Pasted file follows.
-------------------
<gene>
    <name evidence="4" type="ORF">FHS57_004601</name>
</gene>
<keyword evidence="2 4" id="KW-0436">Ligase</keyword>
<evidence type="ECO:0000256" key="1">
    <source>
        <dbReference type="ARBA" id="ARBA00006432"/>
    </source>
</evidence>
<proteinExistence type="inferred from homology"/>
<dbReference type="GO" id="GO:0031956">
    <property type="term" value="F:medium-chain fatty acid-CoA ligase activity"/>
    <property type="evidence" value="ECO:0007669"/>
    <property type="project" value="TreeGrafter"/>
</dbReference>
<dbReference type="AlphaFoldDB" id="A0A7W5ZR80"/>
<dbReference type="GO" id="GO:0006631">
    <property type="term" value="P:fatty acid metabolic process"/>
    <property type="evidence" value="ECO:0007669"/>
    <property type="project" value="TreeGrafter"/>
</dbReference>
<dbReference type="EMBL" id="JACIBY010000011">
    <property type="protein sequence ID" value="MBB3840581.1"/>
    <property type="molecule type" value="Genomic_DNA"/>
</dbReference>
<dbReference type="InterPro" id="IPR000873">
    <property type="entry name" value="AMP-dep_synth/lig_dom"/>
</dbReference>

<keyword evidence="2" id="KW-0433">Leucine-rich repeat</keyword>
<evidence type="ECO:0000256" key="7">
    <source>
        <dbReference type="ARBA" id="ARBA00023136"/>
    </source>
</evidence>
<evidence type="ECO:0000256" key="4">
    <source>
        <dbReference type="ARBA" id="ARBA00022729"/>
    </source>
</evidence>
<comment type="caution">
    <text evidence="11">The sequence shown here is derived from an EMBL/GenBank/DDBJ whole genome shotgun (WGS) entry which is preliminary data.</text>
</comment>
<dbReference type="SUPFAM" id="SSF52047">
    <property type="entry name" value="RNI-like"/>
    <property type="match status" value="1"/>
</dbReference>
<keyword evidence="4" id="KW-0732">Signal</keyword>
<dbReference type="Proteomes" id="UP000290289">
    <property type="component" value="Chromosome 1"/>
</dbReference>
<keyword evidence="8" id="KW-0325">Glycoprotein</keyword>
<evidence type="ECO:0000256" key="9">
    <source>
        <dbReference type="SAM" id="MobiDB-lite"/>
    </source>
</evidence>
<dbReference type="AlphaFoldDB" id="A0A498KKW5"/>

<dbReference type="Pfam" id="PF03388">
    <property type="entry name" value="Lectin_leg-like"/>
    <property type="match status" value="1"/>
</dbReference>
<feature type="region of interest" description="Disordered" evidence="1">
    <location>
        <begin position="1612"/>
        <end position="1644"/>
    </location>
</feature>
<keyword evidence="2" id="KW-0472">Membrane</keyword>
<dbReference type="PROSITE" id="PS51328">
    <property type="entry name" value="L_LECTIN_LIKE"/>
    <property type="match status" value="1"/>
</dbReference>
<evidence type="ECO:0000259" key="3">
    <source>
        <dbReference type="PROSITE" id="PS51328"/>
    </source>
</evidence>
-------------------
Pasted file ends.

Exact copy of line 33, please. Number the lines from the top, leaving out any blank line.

    </source>